Intrigue grows over new trafficking tool on YouTube
Google's video-sharing site YouTube announced last week that video uploaders will now be able to track the popularity of their videos over time and access geographic data about the users who are viewing their clips.
The free program, known as YouTube Insight, has already gotten a lot of reaction from marketers, many of whom use the highly trafficked site to post commercials, movie trailers and other content.
“A lot is happening with social networking sites,” said Kristi Vandenbosch, president of Tequila\US. “As YouTube starts to provide this data, it makes it easier for online marketers to justify using this site for advertising.”
In the past, YouTube has publically reported the raw number of views captured by a given video along with a list of the clip's top traffic sources. The new program, which can only be accessed by users who upload videos, breaks down viewership by day and shows the states or countries where most viewers are.
On the company blog, YouTube executives said the tool would help uploaders improve the popularity of video on the site and inform future content decision. More data tracking is already available for paid advertisers, such as those using InVideo ads, said a YouTube spokesman.
The move may be an attempt by Google to woo more advertisers to the highly trafficked site that it paid $1.76 billion for in 2006.
“The trouble with YouTube, as with many social and emerging programs, is the lack of true measurability. So, the release of YouTube Insights is definitely a step in the right direction,” said Nicholas Ward, strategist, search technology for Range Online Media. “YouTube Insights is bringing us a step closer to the kind of optimization that marketers expect from the video format.”
Until now, many marketers have relied on third party tracking companies like Vidmetrix and TubeMogul to track video views over time on different sites including YouTube.
“Without a doubt, we're really excited about it,” said Josh Warner, president of Feed Company, a Los Angeles-based company that seeds branded videos on blogs, video sites and social networks. The brands Feed Company works with, which include Ray-Ban and GM, are looking for as much accountability and metrics that can be provided, he said.
YouTube's edge over other social networking and video sites may be the volume of its traffic. According to ComScore, last month YouTube had 63 million unique visitors in the US. This was an increase of 86% versus February last year. According to Hitwise, for the week ending March 22, YouTube was the 10th most visited Web site in the US, receiving .77% of all Internet visits. In addition, last week, 80.49% of YouTube visits were from returning visitors.
“YouTube is where the audience is going and has gone to view and share and discuss video content,” Warner said. “We've never not included YouTube in our seeding plans.”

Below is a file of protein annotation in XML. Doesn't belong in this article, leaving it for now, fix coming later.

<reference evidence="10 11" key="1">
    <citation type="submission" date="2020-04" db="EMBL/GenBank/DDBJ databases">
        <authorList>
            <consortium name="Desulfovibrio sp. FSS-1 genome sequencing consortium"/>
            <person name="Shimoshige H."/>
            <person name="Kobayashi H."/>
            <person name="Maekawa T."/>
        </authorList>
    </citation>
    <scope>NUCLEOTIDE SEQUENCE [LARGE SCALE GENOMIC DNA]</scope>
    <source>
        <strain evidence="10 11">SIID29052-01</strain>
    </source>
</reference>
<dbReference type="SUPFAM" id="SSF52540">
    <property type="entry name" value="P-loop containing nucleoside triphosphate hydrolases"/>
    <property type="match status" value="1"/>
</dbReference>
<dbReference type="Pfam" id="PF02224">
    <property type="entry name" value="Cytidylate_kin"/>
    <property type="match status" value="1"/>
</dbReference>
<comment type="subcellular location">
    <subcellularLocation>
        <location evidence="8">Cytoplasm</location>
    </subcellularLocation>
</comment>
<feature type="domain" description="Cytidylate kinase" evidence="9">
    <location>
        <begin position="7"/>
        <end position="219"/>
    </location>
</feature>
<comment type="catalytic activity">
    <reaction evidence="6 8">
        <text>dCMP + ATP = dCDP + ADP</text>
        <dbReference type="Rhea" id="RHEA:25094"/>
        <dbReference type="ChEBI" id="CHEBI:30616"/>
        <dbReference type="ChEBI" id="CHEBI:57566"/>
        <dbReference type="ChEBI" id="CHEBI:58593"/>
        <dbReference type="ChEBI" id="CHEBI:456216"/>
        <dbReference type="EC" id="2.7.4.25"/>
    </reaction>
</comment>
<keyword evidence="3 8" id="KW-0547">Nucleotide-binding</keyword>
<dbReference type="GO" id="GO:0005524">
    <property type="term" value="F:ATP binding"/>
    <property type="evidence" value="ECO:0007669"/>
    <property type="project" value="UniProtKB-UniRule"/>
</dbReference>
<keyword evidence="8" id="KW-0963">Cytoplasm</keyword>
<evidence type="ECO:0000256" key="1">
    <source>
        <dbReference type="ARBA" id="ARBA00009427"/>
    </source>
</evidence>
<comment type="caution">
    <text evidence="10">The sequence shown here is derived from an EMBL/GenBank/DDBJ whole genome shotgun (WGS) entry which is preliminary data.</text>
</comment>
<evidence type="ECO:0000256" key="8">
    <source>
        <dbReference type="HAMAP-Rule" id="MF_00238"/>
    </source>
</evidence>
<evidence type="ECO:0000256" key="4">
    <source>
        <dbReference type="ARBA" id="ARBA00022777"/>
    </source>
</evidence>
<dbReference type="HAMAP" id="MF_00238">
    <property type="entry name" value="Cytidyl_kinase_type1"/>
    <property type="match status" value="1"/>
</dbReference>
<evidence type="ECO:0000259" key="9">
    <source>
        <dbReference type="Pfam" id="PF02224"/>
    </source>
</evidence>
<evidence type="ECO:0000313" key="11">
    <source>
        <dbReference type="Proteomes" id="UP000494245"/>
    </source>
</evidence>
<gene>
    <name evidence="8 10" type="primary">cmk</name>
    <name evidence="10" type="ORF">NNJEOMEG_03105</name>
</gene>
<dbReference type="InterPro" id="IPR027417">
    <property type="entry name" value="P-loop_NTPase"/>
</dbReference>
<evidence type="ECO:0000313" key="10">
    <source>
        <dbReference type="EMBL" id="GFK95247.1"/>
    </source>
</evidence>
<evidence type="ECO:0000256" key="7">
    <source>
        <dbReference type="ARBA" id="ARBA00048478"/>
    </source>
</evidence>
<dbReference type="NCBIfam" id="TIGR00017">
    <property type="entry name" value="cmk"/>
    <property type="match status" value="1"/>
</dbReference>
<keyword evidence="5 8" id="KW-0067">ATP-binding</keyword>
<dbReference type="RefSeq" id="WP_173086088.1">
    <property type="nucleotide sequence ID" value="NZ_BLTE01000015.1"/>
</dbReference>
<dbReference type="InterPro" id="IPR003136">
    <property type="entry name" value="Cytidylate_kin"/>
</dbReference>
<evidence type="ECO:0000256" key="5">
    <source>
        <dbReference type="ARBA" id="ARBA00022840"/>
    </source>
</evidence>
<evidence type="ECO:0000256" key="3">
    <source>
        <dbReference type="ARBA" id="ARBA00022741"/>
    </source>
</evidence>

Some marketers see the move as an additional push to legitimizing online ad spend on social and user generated sites.
“In the short term, it is a very useful tool for uploaders and agencies who are looking to test,” said Waikit Lau, co-founder and CEO of ScanScout. “In the long term, Google could really be changing how the television consumption and advertising model works.”
However, not all reviews from marketers have been positive ones. Margie Chiu, VP of strategy at the NY office of Avenue A/Razorfish, said her initial impressions of the new capability were disappointing. “The functionality is quite limited. Nonetheless, it's a step in the right direction,” she said. “In my mind, and for most marketers, knowing how many video views you got in Arizona is probably not very actionable.”
Chiu had some suggestions for improvement, “In our ideal state, we would have the ability to place our own tags on the videos as we think about our clients' needs,” she said. Clients want to know how many people these videos drove to their sites, who these people are and if they're qualified visitors, she said. Ultimately, it is about whether or not that person bought the product, she added.
The future evolutions of this type of analytics will be much more interesting, Ward speculated. “For example, how do I shift content, titles, or other aspects of a video to better reach my consumer target and create a meaningful communication?” he asked.
New features are still to come, according to a YouTube spokesman. In the coming weeks, YouTube will release a “basic discovery” feature that will allow uploaders to evaluate how viewers find their videos, he said. So people will be able to see if a video was found by searching on YouTube or Google — or if the content was discovered by browsing under “related video options” on YouTube or if the person received a link to the video by e-mail or from a Web site.
YouTube is open to listening to its users and will update Insight in the future based on their feedback, the spokesman said. Insight itself was a tool that users had been asking for, he said.
“It will be interesting to see the evolution of new features for this product... hopefully, with additional information from YouTube — like how users are finding video content — marketers will be able to identify the ‘secret sauce' that makes video content more likely to ‘go viral' on the Web,” said Susan Davidson, director of strategy and analytics at AtmosphereBBDO.